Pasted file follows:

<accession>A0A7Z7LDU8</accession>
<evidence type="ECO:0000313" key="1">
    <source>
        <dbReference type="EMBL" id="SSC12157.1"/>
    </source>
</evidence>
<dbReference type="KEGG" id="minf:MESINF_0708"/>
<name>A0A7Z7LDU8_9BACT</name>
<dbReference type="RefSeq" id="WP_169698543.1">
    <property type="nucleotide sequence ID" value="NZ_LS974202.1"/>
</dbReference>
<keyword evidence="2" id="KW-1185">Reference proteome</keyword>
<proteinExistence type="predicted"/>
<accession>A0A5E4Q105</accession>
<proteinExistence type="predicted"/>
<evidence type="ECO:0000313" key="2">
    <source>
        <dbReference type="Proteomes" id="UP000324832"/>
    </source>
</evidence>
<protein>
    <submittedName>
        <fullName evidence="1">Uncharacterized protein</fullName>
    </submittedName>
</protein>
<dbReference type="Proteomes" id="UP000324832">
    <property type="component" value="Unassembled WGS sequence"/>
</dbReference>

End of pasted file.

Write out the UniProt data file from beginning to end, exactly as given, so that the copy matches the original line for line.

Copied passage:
<accession>A0A7Z7LDU8</accession>
<evidence type="ECO:0000313" key="1">
    <source>
        <dbReference type="EMBL" id="SSC12157.1"/>
    </source>
</evidence>
<dbReference type="KEGG" id="minf:MESINF_0708"/>
<name>A0A7Z7LDU8_9BACT</name>
<dbReference type="RefSeq" id="WP_169698543.1">
    <property type="nucleotide sequence ID" value="NZ_LS974202.1"/>
</dbReference>
<keyword evidence="2" id="KW-1185">Reference proteome</keyword>
<proteinExistence type="predicted"/>
<accession>A0A5E4Q105</accession>
<proteinExistence type="predicted"/>
<evidence type="ECO:0000313" key="2">
    <source>
        <dbReference type="Proteomes" id="UP000324832"/>
    </source>
</evidence>
<protein>
    <submittedName>
        <fullName evidence="1">Uncharacterized protein</fullName>
    </submittedName>
</protein>
<dbReference type="Proteomes" id="UP000324832">
    <property type="component" value="Unassembled WGS sequence"/>
</dbReference>